People watch an information program about a parade marking the 73rd anniversary of the founding of North Korea, held in Pyongyang, at a train station in Seoul on September 9, 2021.
Jung Yeon-je | AFP | Getty Images
North Korea launched ballistic missiles off its east coast on Wednesday, prompting the condemnation of Japanese Prime Minister Yoshihide Suga.
It came two days after the reclusive test of the North fired cruise missiles.
The South Korean military said two sets of unidentified ballistic missiles were fired into the open waters of the East Sea, also known as the Sea of Japan, according to NBC News.
Japan’s Suga called the missile launch “simply outrageous” and said it was a “threat to peace and security” in the region.
“This is in violation of the UN Security Council resolution, and I strongly protest and condemn this,” he told his office, adding that the government would continue to monitor the area.
“We will work closely with the United States, South Korea and other concerned countries to resolutely protect the lives of our citizens and their peaceful lives,” said the Prime Minister.
South Korea’s Chairman of the Joint Chiefs of Staff said local and US intelligence services are carrying out a detailed analysis.
South Korea will hold an emergency meeting on the ballistic missile launch on Wednesday afternoon, NBC reported.
“President Moon Jae In was immediately informed of the launch by NK of the unidentified projectile … [and] will convene the meeting of the National Security Council with members of its standing committee upon his return from his outdoor hours today, ”Park Kyung-mi, the presidential spokesman, said in a text briefing.
What is North Korea trying to report?
The missile launches come during Chinese Foreign Minister Wang Yi’s visit to Seoul and as senior officials from the United States, Japan and South Korea meet in Tokyo to discuss the North’s nuclear ambitions .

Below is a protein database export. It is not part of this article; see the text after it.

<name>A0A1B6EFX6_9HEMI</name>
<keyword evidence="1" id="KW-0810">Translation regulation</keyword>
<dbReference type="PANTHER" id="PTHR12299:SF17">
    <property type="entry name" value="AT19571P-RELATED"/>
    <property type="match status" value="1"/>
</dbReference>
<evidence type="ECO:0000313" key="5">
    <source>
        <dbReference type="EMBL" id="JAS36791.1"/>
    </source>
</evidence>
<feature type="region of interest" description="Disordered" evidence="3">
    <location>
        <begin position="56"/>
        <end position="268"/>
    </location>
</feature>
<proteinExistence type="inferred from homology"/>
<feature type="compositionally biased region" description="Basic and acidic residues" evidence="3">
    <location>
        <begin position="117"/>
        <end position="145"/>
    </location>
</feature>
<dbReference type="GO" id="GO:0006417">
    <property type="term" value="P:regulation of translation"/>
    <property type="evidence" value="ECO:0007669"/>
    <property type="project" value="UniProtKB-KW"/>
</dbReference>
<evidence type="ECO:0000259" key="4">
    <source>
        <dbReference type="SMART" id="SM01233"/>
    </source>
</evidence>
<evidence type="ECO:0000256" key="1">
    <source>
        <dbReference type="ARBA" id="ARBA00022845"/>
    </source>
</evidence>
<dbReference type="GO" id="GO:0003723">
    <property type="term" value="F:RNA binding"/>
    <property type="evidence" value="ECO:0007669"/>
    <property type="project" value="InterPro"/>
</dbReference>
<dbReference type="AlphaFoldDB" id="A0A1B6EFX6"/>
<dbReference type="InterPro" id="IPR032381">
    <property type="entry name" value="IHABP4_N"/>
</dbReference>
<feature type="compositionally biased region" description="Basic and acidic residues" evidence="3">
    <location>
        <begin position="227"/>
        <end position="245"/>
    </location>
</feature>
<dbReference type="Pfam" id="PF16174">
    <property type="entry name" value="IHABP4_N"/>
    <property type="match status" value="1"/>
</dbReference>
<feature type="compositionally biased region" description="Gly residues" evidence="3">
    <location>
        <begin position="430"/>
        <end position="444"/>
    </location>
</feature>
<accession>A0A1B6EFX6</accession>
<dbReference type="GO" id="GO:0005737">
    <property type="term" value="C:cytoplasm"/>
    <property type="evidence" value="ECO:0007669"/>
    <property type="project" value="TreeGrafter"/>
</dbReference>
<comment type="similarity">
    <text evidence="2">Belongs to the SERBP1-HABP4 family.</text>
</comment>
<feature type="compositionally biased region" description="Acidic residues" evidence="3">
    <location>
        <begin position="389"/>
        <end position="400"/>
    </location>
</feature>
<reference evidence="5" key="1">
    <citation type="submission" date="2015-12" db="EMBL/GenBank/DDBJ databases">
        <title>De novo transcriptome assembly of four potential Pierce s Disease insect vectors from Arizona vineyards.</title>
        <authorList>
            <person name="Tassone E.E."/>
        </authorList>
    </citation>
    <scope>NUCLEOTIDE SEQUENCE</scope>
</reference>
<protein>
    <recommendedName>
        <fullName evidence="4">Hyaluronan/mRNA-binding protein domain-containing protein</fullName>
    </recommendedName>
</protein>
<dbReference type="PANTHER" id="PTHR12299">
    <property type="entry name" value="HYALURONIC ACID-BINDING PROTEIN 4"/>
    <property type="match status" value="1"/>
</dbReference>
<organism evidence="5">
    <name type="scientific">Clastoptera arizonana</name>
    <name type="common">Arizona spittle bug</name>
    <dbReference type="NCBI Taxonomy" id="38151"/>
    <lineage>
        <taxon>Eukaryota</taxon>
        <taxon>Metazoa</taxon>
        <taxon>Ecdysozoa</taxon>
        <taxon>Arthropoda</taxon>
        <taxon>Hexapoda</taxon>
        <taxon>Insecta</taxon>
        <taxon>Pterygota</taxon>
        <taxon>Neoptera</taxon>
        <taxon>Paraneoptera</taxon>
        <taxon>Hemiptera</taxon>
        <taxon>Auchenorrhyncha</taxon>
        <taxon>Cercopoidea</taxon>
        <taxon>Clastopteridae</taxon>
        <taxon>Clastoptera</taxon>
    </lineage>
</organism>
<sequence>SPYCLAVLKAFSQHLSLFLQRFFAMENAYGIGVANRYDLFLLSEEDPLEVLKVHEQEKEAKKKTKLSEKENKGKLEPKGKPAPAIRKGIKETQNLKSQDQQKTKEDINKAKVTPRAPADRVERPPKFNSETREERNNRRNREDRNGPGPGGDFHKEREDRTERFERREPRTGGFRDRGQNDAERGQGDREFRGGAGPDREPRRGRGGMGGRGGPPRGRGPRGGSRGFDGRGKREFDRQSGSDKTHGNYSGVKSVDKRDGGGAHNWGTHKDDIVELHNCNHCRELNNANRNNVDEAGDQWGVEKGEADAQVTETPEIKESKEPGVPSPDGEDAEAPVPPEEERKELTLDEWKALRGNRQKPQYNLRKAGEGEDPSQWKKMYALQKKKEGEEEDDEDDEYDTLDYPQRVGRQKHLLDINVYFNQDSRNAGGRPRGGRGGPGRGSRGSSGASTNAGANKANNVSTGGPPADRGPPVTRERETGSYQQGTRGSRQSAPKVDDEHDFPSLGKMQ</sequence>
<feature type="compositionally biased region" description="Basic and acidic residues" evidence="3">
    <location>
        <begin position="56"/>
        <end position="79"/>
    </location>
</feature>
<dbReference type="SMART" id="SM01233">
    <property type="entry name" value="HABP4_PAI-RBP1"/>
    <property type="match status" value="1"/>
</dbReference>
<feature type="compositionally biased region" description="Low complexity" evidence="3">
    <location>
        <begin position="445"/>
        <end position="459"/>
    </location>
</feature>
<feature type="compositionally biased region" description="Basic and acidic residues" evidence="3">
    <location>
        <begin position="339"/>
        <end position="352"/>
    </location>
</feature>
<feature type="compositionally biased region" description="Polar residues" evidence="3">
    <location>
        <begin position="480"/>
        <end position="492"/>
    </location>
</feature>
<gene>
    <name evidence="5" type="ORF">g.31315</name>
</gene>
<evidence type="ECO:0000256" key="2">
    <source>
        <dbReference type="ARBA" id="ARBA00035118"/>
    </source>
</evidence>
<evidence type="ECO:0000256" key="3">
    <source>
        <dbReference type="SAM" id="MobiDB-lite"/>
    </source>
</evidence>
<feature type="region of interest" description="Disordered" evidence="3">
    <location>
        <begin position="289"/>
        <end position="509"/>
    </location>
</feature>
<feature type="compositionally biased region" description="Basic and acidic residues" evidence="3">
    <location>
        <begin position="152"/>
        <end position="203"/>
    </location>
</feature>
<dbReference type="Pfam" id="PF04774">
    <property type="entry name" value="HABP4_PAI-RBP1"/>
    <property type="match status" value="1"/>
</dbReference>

“It’s no coincidence that North Korea has launched something today, basically to get the attention of all these other countries,” said Shawn Ho, associate researcher at the S. Rajaratnam School of International Studies. (RSIS) in Singapore.
It appears North Korea decided it was in its best interests to fire missiles on Wednesday knowing China would be unhappy, he told CNBC.
North Korea continues to develop missiles, driven by security strategy and technical factors, and missile tests contradict international hopes for dialogue, said Leif-Eric Easley, professor at Ewha University in Seoul.
The launch gives the impression that China “is unwilling or unable to contain Pyongyang,” he added.
North Korea is also trying to signal that it should be taken seriously by the United States and China, and is using “provocative actions” to pressure Beijing not to overlook Pyongyang, Ryu Yongwook said. , Assistant Professor at the Lee Kuan Yew School of Public Policy.
It demonstrates the North’s determination to “defy international rules and norms” and shows its potential to wreak havoc on regional peace and prosperity, he told CNBC in an email.
Unstable relations between the United States and North Korea
Pyongyang’s latest missile launch is a “strong signal” to the United States that recent conciliatory messages have not been enough, Ryu added.
He is trying to get the United States to do a lot, like lifting economic sanctions, but “progress will be difficult to achieve” as both sides are likely to stick to their current positions, he said. predicted.
The United States should send the message that denuclearization will lead to economic development and prosperity for North Korea, he said.
Ho of RSIS said North Korea’s actions may make it more difficult for the United States to continue offering negotiations.
“It may appear that the Americans are perhaps too indulgent or too eager to engage North Korea, which might not help in terms of domestic policy,” he said.
North Korea regularly uses missile tests to ensure it attracts the attention of the international community, analysts told CNBC last year. The regime launched missiles at the start of the terms of former presidents Barack Obama, Donald Trump and outgoing President Joe Biden.
The US Indo-Pacific Command said in a statement that Wednesday’s launch “highlights the destabilizing impact of the DPRK’s illicit weapons program,” but added that it does not pose an immediate threat. for Washington personnel, territory or allies.
He said the United States’ commitment to defend South Korea and Japan “remains foolproof.”
Relations between the United States and North Korea have been volatile in recent years.
Trump and North Korean leader Kim Jong Un traded pikes in 2017, but then decided to hold two bilateral meetings to discuss denuclearization and possible sanctions relief. Little progress has been made after the abrupt end of the second summit in Hanoi.